A comedy by Jonson, performed by the King's Men 1610, printed 1612, by many considered the greatest of his plays.
Lovewit, during an epidemic of the plague, leaves his house in Blackfriars in London in charge of his servant, Face. The latter, with Subtle, a fake alchemist and astrologer, and Dol Common, his consort, use the house as a place for fleecing a variety of victims. To Sir Epicure Mammon, a voluptuous knight, and Ananias and Tribulation Wholesome, fanatical Puritans, they promise the philosophers' stone, by which all metals may be turned to gold; to Dapper, a lawyer's clerk, a charm to win at gambling, bestowed by his aunt, the Queen of Fairy; to Drugger, a tobacconist, a magical way of designing his shop to improve trade; to Kastril, a country bumpkin who wants to learn the language of quarrelling, a rich marriage for his widowed sister, Dame Pliant. Surly, a gamester, sees through the fraud and attempts to expose it by presenting himself disguised as a Spaniard, but the dupes refuse to listen and drive him away. Lovewit's unexpected return puts Subtle and Dol to flight, and Face makes peace with his master by resourcefully marrying him to Dame Pliant.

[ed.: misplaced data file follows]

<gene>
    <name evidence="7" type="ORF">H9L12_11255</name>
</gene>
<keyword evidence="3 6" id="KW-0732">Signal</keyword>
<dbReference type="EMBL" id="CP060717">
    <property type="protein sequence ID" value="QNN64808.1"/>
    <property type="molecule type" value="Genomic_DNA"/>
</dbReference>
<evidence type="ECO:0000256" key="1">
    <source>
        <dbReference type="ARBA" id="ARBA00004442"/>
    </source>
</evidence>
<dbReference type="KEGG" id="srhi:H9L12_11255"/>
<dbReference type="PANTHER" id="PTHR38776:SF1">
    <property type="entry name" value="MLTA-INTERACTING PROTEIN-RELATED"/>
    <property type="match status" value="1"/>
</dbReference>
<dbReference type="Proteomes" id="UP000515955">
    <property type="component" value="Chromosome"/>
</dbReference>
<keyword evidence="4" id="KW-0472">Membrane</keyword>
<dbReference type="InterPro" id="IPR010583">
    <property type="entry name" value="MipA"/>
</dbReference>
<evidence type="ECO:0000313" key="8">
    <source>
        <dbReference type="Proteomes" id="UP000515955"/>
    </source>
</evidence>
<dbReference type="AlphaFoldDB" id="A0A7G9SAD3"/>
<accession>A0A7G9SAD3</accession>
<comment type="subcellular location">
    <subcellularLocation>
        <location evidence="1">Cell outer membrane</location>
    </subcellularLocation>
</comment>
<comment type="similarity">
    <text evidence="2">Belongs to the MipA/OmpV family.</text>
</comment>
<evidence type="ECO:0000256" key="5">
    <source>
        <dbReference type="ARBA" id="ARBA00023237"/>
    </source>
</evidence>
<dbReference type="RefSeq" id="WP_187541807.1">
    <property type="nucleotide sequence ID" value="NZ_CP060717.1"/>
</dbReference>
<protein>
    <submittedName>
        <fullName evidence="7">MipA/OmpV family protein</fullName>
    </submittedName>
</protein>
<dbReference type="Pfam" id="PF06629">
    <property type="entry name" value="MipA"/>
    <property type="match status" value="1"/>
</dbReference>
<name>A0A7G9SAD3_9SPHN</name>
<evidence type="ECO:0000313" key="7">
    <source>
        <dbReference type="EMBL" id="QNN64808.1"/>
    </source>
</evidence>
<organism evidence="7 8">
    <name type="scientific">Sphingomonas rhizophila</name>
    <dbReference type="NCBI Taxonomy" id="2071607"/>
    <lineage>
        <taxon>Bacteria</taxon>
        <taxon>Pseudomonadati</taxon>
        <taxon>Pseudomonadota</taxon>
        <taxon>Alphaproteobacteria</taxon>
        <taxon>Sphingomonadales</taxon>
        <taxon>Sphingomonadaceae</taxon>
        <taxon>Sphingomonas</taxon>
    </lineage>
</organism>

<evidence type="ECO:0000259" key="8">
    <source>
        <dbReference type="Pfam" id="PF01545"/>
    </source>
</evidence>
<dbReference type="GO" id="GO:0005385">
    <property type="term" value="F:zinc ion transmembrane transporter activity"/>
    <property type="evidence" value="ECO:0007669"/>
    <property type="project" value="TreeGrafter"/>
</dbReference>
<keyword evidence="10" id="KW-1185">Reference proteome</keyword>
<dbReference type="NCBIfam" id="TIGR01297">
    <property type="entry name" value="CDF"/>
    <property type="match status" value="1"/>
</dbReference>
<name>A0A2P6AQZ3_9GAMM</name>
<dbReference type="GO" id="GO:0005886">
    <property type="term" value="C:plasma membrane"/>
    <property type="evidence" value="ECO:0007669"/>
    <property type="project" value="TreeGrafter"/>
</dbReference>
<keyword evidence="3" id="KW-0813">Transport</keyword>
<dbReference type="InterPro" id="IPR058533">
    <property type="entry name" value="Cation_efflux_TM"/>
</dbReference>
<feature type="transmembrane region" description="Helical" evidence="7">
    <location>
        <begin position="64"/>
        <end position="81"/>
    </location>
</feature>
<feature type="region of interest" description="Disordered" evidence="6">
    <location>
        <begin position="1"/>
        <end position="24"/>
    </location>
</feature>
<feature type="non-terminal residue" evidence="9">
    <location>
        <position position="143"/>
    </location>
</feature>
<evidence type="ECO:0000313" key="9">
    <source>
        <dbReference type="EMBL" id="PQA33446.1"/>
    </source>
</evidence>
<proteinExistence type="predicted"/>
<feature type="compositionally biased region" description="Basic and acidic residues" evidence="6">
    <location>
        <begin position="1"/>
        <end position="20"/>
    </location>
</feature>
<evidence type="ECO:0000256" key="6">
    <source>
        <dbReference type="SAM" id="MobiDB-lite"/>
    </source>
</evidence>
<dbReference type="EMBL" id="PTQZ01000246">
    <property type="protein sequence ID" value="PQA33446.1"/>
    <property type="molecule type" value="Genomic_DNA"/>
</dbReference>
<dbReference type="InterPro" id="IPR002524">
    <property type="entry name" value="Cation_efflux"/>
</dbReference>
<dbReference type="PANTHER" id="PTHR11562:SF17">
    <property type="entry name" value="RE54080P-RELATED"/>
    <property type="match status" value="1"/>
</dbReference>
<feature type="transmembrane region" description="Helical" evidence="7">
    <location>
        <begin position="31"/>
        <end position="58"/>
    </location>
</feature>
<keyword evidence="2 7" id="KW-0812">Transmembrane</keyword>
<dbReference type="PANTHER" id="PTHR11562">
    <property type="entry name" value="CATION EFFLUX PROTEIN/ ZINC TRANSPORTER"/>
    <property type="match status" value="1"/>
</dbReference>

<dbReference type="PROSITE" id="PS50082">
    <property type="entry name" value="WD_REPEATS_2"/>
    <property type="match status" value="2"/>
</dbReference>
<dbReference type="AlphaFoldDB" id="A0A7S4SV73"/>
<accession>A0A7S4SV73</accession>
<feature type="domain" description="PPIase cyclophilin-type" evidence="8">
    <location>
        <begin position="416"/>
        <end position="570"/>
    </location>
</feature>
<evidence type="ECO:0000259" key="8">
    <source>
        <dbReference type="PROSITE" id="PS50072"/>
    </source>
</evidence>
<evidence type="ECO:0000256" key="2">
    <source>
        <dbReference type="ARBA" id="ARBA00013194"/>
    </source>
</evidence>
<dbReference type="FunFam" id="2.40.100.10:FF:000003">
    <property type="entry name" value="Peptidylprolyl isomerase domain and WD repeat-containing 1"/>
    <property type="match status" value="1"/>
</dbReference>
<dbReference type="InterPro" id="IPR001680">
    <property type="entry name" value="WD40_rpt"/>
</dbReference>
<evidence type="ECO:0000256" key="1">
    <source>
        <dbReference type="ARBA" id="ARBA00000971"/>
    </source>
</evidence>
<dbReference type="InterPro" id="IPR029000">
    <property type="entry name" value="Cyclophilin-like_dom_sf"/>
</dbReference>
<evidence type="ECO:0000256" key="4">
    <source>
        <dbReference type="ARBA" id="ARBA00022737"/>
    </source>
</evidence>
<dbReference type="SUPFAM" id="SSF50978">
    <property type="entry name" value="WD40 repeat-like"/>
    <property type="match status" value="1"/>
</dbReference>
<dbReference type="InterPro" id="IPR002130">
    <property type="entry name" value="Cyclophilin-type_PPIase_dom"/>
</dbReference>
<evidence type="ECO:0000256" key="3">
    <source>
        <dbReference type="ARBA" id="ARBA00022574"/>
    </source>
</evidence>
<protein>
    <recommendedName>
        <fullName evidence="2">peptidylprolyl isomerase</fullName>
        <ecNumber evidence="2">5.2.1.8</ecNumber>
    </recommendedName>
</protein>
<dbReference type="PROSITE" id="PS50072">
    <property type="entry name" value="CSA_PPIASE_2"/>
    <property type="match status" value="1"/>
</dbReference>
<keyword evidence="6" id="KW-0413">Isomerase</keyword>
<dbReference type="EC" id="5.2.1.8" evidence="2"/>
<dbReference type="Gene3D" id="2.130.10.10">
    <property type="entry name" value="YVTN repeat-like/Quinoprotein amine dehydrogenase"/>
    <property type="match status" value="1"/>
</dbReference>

Related content in Oxford Reference
Ben Jonson (1572—1637) poet and playwright